Directed by Ang Lee, "Dragon" stars Michelle Yeoh and Chow Yun-Fat.
Sony's Screen Gems launched its R-rated suspense drama "Snatch" for a one week Academy qualifying run, placing 24th with a strong estimated $0.027 million at 1 theater in Los Angeles. "Snatch" opens Jan. 19 at about 1,500 theaters.
Sony's Jeff Blake's comments about "Snatch" and "Crouching Tiger" are included in the Top Ten Films report above.
Written and directed by Guy Ritchie, "Snatch" stars Benicio Del Toro, Dennis Farina, Vinnie Jones, Brad Pitt, Rade Sherbedgia and Jason Statham.
SNEAK PREVIEWS Buena Vista/Disney held well-attended sneak previews Saturday night of its G-rated animated feature "The Emperor's New Groove."
"There were 1,333 sneaks with 82% capacity," a BV spokesperson said Sunday morning. "93% playability in the Top Two Boxes (excellent and very good). It equals 'A Bug's Life' in playability and is two points below 'Toy Story' and 'Toy Story 2.' The demographics are 52% female, 84% families, 7% teens and 9% couples."
"Groove," opening Dec. 15 at 2,000 to 2,500 theaters, is directed by Mark Dindal and produced by Randy Fullmer.
"Groove's" voice talents include David Spade, John Goodman, Eartha Kitt and Patrick Warburton.
Universal held 854 sneak previews Saturday night of its PG-13-rated romantic fantasy "The Family Man."
For details, see Universal distribution president Nikki Rocco's comments in the Top Ten films coverage above.
Miramax held 14 sneaks Saturday night in New York and Los Angeles of its PG-13-rated comedy "Chocolat," a contender for Golden Globe and Oscar nominations.
"There were seven each in New York and L.A.," Miramax senior vice president, marketing David Kaminow said Sunday morning. "We had about 85% capacity including sellouts at Lincoln Square, Kips Bay in Chelsea and up in Greenwich, Connecticut. And we're well into the 80%s on the definite recommend. So we'll keep our fingers crossed there."
Directed by Lasse Hallstrom, "Chocolat" stars Juliette Binoche, Judi Dench, Alfred Molina, Lena Olin and Johnny Depp.
EXPANSIONS On the expansion front, Miramax's G-rated reissue of The Beatles' classic "A Hard Day's Night" went wider in its second week, placing 21st with an estimated $0.095 million at 12 theaters (+10 theaters; $7,916 per theater). Its cume is approximately $0.18 million.
Directed by Richard Lester, "Night" stars The Beatles.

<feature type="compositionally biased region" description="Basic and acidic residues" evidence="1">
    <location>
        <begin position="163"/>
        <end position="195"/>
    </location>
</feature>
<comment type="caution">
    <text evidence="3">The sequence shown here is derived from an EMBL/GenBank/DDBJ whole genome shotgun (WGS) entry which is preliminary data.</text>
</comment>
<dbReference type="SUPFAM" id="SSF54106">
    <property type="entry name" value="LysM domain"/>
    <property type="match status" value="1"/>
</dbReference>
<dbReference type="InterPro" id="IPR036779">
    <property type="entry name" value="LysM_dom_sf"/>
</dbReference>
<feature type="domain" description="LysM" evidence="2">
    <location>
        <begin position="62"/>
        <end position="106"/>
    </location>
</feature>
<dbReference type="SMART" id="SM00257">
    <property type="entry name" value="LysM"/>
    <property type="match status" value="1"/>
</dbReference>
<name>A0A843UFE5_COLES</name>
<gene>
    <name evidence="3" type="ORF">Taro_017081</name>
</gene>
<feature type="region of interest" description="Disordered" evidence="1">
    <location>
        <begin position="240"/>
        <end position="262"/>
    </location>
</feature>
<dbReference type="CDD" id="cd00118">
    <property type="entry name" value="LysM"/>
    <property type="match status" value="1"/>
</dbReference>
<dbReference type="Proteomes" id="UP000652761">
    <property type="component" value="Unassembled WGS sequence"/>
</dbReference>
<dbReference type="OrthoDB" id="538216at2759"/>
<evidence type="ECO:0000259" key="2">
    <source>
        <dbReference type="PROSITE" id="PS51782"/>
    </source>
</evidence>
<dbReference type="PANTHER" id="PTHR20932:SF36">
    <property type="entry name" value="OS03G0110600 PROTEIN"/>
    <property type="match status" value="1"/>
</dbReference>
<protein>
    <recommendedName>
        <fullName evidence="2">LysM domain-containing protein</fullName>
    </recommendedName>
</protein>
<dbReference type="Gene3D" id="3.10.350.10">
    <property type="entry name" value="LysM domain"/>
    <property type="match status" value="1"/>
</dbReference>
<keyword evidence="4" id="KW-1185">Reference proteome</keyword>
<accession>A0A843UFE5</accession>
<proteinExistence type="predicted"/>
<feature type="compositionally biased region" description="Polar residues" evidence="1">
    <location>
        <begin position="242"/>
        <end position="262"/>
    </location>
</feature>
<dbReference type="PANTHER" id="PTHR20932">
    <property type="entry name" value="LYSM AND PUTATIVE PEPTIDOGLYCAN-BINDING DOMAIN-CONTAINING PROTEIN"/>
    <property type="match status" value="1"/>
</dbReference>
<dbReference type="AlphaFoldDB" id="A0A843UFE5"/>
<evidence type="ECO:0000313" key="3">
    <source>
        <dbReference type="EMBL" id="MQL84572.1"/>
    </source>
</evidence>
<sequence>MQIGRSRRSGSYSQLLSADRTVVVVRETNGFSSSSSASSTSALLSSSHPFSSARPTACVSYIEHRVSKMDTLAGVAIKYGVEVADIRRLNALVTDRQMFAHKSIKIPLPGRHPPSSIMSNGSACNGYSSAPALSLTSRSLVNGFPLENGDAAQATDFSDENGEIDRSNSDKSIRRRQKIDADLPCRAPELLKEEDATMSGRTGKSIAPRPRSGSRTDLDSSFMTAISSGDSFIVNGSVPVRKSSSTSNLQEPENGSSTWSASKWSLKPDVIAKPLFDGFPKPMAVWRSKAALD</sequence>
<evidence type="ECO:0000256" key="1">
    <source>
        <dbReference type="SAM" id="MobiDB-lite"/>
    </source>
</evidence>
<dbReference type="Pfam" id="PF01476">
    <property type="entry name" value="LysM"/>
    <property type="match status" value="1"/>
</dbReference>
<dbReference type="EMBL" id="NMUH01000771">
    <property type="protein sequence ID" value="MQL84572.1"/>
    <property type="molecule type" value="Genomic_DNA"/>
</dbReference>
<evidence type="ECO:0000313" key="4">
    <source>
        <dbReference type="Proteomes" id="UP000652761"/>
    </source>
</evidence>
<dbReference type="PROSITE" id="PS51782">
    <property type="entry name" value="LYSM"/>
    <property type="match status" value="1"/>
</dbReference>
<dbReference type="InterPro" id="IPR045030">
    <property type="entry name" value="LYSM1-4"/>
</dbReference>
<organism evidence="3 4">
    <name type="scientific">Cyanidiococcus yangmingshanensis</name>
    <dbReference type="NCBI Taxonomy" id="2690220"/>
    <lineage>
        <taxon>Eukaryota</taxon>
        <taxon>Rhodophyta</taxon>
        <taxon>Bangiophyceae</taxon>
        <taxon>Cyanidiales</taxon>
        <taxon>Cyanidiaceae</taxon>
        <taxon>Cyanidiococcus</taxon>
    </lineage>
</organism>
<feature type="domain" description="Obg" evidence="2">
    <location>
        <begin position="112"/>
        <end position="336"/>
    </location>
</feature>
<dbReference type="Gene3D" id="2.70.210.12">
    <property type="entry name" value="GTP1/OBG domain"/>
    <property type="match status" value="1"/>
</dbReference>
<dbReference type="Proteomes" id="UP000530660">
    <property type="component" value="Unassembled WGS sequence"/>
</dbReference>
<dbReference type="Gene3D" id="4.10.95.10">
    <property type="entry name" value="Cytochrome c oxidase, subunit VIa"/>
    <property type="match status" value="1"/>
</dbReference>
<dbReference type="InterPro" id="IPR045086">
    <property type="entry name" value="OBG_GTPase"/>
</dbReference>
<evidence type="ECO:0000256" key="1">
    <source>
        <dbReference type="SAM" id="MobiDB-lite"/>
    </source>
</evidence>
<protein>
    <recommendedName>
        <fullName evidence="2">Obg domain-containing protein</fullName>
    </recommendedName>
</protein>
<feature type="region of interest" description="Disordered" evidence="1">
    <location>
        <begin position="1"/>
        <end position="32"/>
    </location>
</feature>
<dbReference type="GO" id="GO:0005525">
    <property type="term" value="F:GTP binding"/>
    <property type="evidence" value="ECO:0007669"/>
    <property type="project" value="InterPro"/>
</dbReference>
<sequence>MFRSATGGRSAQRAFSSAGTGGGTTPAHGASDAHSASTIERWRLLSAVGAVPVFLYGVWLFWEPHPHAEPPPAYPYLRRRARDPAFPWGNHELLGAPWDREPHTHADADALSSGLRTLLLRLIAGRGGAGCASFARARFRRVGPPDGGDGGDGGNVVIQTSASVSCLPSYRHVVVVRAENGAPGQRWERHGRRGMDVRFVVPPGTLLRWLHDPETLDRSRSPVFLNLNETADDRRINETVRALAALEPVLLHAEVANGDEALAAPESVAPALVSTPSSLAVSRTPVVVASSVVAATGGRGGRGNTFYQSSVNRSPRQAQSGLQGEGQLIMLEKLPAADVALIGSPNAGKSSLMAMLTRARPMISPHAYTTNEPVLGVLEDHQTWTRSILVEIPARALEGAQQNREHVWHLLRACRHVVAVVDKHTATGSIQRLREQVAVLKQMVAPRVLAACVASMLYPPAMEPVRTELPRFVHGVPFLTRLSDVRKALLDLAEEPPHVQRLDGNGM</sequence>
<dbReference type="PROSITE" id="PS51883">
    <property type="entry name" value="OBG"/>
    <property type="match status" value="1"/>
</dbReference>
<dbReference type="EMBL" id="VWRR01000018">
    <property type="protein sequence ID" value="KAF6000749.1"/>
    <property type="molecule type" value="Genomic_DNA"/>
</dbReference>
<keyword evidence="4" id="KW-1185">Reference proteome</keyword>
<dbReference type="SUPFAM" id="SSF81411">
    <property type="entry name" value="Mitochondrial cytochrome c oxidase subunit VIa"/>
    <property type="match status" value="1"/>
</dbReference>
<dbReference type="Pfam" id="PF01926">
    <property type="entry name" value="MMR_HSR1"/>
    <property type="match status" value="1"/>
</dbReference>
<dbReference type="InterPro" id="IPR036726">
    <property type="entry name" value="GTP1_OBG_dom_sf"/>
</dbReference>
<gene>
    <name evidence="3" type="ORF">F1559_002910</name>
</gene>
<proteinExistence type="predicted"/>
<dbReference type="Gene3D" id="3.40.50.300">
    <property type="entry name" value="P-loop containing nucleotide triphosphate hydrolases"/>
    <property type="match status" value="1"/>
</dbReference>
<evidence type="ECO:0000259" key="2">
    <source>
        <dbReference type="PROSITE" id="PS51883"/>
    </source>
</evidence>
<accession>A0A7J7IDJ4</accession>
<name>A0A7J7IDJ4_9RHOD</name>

WEEKEND COMPARISONS Key films -- those grossing more than $500,000 for the weekend -- took in approximately $83.83 million, up about 16.85% from the comparable weekend last year when key films grossed $71.74 million.
This weekend's key film gross was down marginally by about 0.35% from last weekend when key films took in $84.12 million.
Last year, Buena Vista's fourth week of "Toy Story 2" was first with $18.25 million at 3,257 theaters ($5,603 per theater); and Warner Bros.' opening week of "The Green Mile" was second with $18.02 million at 2,875 theaters ($6,267 per theater). The top two films one year ago grossed $36.3 million. This year, the top two films grossed an estimated $34.5 million.
STUDIO MARKET SHARES Based on business by key films (those grossing $500,000 or more), last weekend's top six distributors were:
Universal was first with three films ("Dr. Seuss' How the Grinch Stole Christmas," "Meet the Parents" and "Billy Elliot"), grossing an estimated $22.32 million or 26.6% of the market.
Sony Pictures Entertainment (Columbia and Screen Gems) was second with four films ("Charlie's Angels," "Vertical Limit," "Crouching Tiger, Hidden Dragon" and "The 6th Day"), grossing an estimated $20.72 million or 24.7% of the market.
Buena Vista (Disney and Touchstone) was third with two films ("Unbreakable" and "102 Dalmatians"), grossing an estimated $13.8 million or 16.5% of the market.
Warner Bros. was fourth with one film ("Proof Of Life"), grossing an estimated $10.41 million or 12.4% of the market.
New Line was fifth with two films ("Dungeons and Dragons" and "Little Nicky"), grossing an estimated $7.85 million or 9.4% of the market.
Paramount was sixth with one film ("Rugrats in Paris: The Movie"), grossing an estimated $4.0 million or 4.8% of the market.
ADDITIONAL ESTIMATES (11)Men of Honor/Fox: Theaters: 2,000 (-188) Gross: $2.13 million (-49%) Average per theater: $1,064 Cume: $44.6 million
(12)The 6th Day/Phoenix/Columbia: Theaters: 1,833 (-683) Gross: $1.4 million (-65%) Average per theater: $764 Cume: $33.0 million
(13)Billy Elliot/Universal Focus: Theaters: 473 (-37) Gross: $0.89 million (-34%) Average per theater: $1,875 Cume: $14.6 million
(14)Little Nicky/New Line: Theaters: 1,374 (-1,096) Gross: $0.85 million (-62%) Average per theater: $619 Cume: $38.1 million
(15)CROUCHING TIGER, HIDDEN DRAGON/Sony Pictures Classics: (see OTHER OPENINGS above)
(16)Remember the Titans/BV: Theaters: 684 (-507) Gross: $0.45 million (-56%) Average per theater: $650 Cume: $112.3 million
(17)Best in Show/Warner Bros.: Theaters: 286 (-64) Gross: $0.35 million (-29%) Average per theater: $1,205 Cume: $16.3 million
(18)The Legend of Bagger Vance/DreamWorks Theaters: 713 (-822) Gross: $0.3 million (-68%) Average per theater: $450 Cume: $30.4 million
(19)You Can Count On Me/Paramount Classics: Theaters: 53 (0) Gross: $0.28 million (-27%) Average per theater: $5,365 Cume: $2.0 million
(20)Quills/Fox Searchlight: Theaters: 9 (0) Gross: $0.16 million (-21%) Average per theater: $18,184 Cume: $0.9 million
(21)A Hard Day's Night/Miramax (see EXPANSIONS above)
(22)Bring It On/Universal: Theaters: 227 (-24) Gross: $0.085 million (-34%) Average per theater: $374 Cume: $68.0 million
(23)Nutty Professor II: The Klumps/Universal: Theaters: 104 (-26) Gross: $0.035 million (-37%) Average per theater: $337 Cume: $123.2 million
(24)SNATCH/Columbia: (see OTHER OPENINGS above)